The Magic of the Holidays

You know, they say you don’t quite experience the magic of the holidays like you did when you were a child…until you become a parent and see it through their eyes. This is only somewhat true for me. I love the holiday season. From Halloween to Christmas I feel so excited to experience the MAGIC. There are SO many things to look forward to. So many amazing traditions. Unfortunately, what I also experience is anxiety about being able to meet everyone’s needs, hidden expectations that I didn’t realize I had until I feel let down, and a sinking feeling when my family isn’t as excited as I am to create these magical moments. For example, when the girls whine and cry when we are on our way to the Festival of Lights, or when they are too focused on getting a “treat” instead of enjoying the amazing lights. These are things that can ruin the moment for me. 

On Christmas morning I wake up first. Santa has come and I know how beautiful the tree looks with everything underneath and I can’t wait for my daughters to come out of their rooms and see it. I don’t want to miss their little facial expressions, so I make sure I’m first to wake. And then I sit and wait…and wait. I try to wake up my husband, but naturally he thinks I’m nuts. Maybe I make the coffee a little too loud while I wait. Finally, I hear the door open to my oldest daughter’s room as she comes tip toe-ing out. I’m bursting at this point because I can’t wait to see her reaction to ALL MY HARD WORK. She comes out, she takes everything in, and what is the first thing she reacts to? The new tennis balls for the dog, “Bindi got a new ball!!!” Meanwhile, the new dollhouse glistens in the early morning light, a cookie remains half eaten from Santa, and the gorgeous Christmas paper gleams among boxes and bags under the tree. I laugh it off and wait for her to have the reaction I thought she would have, but inside my heart deflates just a tiny bit.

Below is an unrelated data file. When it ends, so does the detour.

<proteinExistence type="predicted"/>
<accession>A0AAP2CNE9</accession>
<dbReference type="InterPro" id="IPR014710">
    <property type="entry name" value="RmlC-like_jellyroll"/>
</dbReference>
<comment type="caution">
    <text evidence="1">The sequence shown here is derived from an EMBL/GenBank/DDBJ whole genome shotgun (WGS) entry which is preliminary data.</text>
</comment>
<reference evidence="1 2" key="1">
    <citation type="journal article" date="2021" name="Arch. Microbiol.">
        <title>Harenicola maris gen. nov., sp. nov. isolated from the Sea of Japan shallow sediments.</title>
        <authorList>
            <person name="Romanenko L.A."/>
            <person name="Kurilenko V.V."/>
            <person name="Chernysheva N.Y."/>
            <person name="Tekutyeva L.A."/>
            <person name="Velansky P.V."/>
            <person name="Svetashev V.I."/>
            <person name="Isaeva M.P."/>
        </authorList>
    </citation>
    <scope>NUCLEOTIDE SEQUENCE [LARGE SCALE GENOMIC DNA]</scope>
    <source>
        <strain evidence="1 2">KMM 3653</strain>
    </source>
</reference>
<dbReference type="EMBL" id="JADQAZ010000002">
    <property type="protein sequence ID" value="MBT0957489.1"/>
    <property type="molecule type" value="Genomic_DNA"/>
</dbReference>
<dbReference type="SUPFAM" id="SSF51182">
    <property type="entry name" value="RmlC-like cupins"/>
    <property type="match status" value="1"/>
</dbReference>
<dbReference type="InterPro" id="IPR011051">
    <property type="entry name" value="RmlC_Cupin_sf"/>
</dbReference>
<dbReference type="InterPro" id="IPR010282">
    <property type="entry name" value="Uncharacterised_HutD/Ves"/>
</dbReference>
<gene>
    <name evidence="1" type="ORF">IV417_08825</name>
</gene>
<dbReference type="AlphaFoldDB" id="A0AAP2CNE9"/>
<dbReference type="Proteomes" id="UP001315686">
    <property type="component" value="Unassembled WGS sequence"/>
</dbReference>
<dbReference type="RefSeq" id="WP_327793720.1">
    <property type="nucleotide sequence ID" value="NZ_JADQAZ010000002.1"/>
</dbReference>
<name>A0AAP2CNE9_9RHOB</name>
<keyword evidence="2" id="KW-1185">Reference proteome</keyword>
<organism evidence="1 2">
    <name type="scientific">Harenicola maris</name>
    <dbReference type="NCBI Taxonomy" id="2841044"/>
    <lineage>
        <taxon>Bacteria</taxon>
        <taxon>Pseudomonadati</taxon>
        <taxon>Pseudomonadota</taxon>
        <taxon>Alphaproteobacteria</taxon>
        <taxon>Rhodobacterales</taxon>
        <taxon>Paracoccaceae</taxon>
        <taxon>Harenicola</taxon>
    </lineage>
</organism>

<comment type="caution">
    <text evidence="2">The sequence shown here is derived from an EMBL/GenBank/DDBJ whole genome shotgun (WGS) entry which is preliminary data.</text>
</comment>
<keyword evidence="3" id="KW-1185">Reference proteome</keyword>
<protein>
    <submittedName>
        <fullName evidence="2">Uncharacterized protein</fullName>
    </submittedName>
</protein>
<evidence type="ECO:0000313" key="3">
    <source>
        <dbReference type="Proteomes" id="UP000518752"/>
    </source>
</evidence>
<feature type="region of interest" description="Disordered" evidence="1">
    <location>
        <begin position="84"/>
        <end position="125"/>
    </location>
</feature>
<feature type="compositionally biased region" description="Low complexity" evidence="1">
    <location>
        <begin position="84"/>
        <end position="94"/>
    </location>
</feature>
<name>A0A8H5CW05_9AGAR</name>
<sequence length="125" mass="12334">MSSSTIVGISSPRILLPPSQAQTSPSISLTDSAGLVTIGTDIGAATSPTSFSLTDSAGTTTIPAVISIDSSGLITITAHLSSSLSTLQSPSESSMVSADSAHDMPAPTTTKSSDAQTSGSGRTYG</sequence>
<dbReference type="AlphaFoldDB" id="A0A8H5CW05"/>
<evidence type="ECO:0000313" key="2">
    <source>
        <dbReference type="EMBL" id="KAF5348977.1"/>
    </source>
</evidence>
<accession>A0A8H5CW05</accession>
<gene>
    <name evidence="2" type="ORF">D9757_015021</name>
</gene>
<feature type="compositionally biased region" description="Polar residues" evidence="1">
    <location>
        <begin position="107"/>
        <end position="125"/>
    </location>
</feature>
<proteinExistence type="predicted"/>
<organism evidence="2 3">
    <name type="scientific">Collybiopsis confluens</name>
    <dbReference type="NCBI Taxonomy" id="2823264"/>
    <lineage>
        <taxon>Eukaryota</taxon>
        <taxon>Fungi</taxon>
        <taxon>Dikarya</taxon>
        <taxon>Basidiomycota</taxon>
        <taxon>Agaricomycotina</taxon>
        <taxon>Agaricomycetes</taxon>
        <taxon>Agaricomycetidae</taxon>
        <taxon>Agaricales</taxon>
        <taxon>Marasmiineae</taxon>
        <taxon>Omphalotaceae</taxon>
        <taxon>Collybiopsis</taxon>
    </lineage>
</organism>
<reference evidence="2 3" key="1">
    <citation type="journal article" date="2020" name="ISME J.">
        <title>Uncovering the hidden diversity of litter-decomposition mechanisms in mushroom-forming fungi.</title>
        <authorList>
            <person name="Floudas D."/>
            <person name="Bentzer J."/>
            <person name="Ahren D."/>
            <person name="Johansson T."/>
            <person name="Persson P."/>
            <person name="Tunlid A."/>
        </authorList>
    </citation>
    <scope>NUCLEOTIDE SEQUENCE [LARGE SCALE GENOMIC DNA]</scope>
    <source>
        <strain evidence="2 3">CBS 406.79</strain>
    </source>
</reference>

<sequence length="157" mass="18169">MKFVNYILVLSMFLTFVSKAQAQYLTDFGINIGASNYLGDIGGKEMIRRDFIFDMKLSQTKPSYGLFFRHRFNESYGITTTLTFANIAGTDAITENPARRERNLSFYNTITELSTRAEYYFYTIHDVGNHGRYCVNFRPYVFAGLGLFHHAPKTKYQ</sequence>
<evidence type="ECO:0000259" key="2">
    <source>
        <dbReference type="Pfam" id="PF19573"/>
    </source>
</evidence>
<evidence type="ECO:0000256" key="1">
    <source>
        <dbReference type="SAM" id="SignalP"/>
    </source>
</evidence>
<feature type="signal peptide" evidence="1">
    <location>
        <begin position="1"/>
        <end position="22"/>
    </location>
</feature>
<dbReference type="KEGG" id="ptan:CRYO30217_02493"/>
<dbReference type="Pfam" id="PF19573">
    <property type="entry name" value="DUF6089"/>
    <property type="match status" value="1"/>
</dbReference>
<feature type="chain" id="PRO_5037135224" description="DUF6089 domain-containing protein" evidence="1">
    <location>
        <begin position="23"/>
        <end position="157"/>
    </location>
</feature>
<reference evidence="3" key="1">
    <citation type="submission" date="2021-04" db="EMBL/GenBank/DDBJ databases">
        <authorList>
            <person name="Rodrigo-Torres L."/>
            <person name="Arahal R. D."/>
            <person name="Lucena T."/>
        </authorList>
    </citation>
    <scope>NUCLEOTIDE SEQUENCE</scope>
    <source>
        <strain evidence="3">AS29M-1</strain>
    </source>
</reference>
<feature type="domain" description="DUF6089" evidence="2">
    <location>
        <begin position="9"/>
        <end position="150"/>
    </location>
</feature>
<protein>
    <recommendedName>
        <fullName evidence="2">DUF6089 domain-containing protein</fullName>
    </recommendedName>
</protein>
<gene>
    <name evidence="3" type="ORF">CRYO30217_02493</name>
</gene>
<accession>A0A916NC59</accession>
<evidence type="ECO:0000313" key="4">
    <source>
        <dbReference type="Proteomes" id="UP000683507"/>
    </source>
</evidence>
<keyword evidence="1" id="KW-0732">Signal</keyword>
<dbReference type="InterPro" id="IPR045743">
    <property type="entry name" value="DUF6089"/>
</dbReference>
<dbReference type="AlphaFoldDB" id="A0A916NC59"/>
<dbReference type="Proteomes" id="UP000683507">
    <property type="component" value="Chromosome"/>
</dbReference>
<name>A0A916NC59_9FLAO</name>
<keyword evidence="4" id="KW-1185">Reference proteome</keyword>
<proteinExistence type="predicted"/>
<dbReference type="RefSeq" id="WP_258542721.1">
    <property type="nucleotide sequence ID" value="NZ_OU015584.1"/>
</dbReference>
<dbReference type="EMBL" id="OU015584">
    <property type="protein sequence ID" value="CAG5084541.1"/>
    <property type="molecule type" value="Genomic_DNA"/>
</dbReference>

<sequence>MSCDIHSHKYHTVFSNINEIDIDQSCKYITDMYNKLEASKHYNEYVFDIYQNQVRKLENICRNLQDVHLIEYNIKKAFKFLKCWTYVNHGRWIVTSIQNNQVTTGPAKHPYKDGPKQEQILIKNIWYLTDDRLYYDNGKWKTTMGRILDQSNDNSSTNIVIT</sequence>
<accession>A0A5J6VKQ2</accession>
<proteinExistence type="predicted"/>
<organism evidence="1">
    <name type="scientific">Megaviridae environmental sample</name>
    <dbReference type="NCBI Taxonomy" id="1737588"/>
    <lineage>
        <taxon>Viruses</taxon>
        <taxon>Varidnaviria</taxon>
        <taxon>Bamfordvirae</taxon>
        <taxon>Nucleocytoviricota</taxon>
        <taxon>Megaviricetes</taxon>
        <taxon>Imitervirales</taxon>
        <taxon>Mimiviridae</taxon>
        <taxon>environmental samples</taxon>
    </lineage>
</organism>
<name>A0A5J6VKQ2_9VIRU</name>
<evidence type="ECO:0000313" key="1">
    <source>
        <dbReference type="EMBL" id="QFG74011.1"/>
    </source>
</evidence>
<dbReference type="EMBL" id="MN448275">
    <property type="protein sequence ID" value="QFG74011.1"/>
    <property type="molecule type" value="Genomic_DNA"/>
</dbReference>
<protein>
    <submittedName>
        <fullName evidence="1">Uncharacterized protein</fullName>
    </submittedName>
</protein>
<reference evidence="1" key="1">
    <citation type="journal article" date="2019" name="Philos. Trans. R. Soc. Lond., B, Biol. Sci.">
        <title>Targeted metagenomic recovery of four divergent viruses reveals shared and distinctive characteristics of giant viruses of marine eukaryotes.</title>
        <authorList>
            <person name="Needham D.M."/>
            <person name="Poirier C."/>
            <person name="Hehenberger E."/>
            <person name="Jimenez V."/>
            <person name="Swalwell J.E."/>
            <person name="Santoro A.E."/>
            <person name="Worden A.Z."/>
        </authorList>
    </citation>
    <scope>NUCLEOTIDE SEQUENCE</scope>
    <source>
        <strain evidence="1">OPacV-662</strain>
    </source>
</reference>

It’s that moment that I realized my hidden expectation: my children will marvel at the magic I have created for them. That they will express their joy and excitement in the way I think they should. That I will be fulfilled by THEIR experience as long as their experience is what I want it to be. This is what we call an impossible expectation my friends. Why? Because my experience for this moment relies on the reaction and behavior of others. Impossible. I will always be let down if those are my expectations. 

After talking to my good friend, Annie Kendig with Mountain Mindset Counseling, I realized how I can alter this expectation to be more realistic this holiday season. I will put time and effort into things that I enjoy, not for the reaction of others, but because that’s what I like to do. I will recognize that I have absolutely no control over my family’s reaction to anything I have created, and that’s ok. The magic is still there in the moments we share together, and those moments do NOT have to be perfect or pinterest worthy for my children (or for me) to create the memory. Finally, my children are not going to behave any differently during this “magical holiday season” than they do all year round. They will still have tantrums, they will whine about things they don’t have, and there will be fights over a toy that we don’t have two of. This is my reality. It’s not changing simply because it’s a magical time of year! This is called Radical Acceptance. Accepting your situation, in all its glory, and not wishing or hoping for it to be any different. 

At the end of the day, I wouldn’t want it to change. Maybe a few less tantrums would be nice and a little more gratefulness… but until then, it’s up to me to be grateful for what I have. Because what I have is an amazing family and two tiny humans to pour my love into despite what they give in return. I mean…their Christmas presents to me kind of suck, but I love them just the same. 

Stay good my friends!

Stephanie Kemme

Published by annkendig

I am a mental health and addiction therapist in Cincinnati Ohio. Happy exploring and may all beings be well.

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